Expect to create a lot of waste when converting a basement, especially if you dig to create more headroom or add external doors. Usually, a building contractor will include this within their quotation. However, if it’s separate, expect to pay from £100/week for a mini-skip up to £400/week for a large skip.
Fitting out the room
The overall cost of a basement conversion wouldn’t be complete without fitting-out the room. Generally, this depends on its intended purpose.
Flooring – Every room needs a floor. Basic laminate or carpet sells for £10-£20/m2. Alternatively, more up-market flooring costs £40-£70/m2.
Central heating – a couple of new radiators added to your current central heating system costs about £500.
Bathroom – A standard bathroom costs £5,000-£10,000.
Kitchen – A kitchen costs £5,000-£25,000, depending on quality and size.
Electrician – An electrician charges £150-£200/day for everything electrical, plus materials as extra.
Ventilation – Keeping fresh air circulating and removing moisture is essential in a basement. You can use opening windows, extractor fans, and air bricks to provide ventilation. The choice depends on the design, your budget, and the amount of moisture present.
UK Planning Permission & Building Regulations
A cellar or basement isn’t habitable unless it conforms to the current Building Regulations and other legislation. Therefore, comply with the following legislation.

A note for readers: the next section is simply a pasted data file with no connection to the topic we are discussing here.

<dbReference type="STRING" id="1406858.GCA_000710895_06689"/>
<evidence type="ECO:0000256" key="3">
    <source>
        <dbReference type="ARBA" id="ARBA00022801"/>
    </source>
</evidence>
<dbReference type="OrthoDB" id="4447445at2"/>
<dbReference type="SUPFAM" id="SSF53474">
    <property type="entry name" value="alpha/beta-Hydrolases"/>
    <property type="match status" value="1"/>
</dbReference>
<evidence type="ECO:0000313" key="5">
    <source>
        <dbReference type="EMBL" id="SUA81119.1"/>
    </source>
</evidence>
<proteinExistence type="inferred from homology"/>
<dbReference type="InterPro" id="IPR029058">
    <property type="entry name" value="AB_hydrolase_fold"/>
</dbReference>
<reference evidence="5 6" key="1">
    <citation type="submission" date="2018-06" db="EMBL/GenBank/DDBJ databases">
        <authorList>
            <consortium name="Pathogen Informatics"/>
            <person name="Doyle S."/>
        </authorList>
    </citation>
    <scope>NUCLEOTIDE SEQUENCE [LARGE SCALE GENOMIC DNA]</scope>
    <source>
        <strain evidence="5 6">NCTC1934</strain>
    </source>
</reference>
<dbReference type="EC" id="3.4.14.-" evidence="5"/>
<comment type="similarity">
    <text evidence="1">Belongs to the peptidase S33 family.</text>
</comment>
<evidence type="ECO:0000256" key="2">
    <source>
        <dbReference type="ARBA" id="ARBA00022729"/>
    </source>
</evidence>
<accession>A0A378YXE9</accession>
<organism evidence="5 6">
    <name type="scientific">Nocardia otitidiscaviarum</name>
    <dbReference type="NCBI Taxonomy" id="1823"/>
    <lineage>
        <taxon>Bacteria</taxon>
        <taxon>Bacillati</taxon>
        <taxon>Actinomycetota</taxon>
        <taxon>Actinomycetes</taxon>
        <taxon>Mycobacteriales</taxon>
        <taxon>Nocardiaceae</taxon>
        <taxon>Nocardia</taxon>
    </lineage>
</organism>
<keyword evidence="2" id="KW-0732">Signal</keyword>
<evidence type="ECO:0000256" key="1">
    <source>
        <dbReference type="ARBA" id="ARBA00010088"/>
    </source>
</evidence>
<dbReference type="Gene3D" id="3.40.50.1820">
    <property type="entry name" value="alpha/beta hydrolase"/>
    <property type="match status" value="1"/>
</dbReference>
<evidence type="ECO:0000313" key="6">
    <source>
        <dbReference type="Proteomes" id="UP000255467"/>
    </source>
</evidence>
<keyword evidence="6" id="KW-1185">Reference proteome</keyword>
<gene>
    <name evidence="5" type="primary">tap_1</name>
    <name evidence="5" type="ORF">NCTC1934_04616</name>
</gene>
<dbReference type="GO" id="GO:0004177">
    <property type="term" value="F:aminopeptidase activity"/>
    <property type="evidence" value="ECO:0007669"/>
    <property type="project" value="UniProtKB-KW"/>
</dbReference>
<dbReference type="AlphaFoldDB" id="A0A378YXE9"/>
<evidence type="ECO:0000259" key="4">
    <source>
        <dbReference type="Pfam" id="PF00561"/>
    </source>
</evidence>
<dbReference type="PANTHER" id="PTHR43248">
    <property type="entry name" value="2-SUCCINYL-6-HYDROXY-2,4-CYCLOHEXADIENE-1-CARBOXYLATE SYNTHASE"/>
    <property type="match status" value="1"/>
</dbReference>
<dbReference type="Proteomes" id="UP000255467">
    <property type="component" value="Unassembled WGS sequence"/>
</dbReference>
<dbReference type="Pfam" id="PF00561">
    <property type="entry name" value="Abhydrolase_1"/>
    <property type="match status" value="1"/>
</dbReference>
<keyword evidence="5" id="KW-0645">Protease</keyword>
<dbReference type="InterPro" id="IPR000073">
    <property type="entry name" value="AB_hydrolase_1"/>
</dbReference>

Suppose you live in a semi-detached or terraced property. Therefore, your home shares particular walls and foundations with your neighbour. So, if you intend to alter these in any way, you must conform to the Party Wall etc. Act 1996. As usual, The UK government publishes guidance to help you comply with the legislation.
Generally, you won’t need planning permission for a cellar conversion unless:
It is a separate building.
The usage is significantly different. For example, if you intend to change its use from residential to industrial or commercial premises.
The structure is a listed building.
You intend to change the outside appearance. Perhaps, by adding windows or a light-well.
All work necessary to convert a cellar or basement into a habitable area must comply with the UK Building Regulations. If in any doubt, contact your local authority and speak to Building Control.
Generally, basement conversion must comply with the following:
Part A. The basement’s foundations, load-bearing and party walls must be structurally sound.
Part B. All materials must have 30-minutes fire resistance. Furthermore, there must be a suitable fire escape.
Part C. The conversion must be proof against water and other contaminants in the soil.
Part D. Use approved non-toxic waterproofing materials according to the manufacturer’s instructions
Part E. Bedrooms and toilets must be insulated against sound transmission. Moreover, no more than 45dB of sound can escape the area.
Part F. The spaces must have ventilation to provide fresh air and remove excess moisture.
Part G. Sanitation, hot water safety and water efficiency. You must install all hot and cold plumbing and drainage to comply with the regulations.
Part H. All drainage must comply with the regulations.
Part J. If there is a water or heating appliance in the basement, its installation and fuel supply must comply with this regulation.
Part K. Protects from falling, collision and impact. Therefore, all glass windows must be Fensa approved. Also, stairs must comply with the relevant dimensions.
Part L. You must thermally insulate the basement conversion to the required standard.